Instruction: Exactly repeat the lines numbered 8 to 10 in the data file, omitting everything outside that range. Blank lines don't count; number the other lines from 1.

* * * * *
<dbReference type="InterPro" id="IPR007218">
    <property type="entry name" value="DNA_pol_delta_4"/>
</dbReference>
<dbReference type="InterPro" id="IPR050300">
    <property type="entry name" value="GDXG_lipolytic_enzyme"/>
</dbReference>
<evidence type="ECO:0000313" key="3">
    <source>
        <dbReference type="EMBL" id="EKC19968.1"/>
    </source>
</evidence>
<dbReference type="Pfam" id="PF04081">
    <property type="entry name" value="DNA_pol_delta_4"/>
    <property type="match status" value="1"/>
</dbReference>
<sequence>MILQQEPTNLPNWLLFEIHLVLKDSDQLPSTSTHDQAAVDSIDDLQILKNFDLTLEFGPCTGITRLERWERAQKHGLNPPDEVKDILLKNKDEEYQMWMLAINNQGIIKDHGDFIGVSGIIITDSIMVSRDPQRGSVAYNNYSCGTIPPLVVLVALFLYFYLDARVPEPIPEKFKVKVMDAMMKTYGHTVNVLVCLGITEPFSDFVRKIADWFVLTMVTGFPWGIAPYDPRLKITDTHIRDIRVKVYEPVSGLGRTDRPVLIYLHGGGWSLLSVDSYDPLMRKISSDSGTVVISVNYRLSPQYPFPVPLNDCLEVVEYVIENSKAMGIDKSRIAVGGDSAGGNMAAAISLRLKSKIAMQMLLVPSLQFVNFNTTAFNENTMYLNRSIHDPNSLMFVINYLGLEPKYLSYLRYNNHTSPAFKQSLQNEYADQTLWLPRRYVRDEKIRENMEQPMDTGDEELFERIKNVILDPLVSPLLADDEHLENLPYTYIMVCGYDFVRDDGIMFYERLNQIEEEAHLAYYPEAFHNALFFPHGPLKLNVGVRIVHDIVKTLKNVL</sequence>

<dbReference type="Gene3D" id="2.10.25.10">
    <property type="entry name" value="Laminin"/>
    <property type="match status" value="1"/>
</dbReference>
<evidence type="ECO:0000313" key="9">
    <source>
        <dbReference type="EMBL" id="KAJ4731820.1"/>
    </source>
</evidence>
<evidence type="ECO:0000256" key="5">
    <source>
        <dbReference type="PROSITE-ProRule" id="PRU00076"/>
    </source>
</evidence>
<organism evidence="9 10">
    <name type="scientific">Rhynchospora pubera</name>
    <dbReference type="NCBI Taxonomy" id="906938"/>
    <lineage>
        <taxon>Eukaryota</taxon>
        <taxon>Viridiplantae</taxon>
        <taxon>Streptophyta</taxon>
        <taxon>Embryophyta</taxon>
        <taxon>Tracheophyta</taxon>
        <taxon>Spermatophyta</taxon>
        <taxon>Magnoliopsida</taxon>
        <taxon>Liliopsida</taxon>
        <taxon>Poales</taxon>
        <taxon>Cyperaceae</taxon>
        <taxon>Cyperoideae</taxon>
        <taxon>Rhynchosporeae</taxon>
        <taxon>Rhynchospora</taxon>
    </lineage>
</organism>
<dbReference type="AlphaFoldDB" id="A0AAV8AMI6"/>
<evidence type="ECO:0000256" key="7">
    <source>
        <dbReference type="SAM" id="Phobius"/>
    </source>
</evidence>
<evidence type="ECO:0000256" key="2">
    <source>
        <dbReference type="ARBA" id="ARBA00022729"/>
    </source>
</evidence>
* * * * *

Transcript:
    <source>
        <dbReference type="EMBL" id="EKC19968.1"/>
    </source>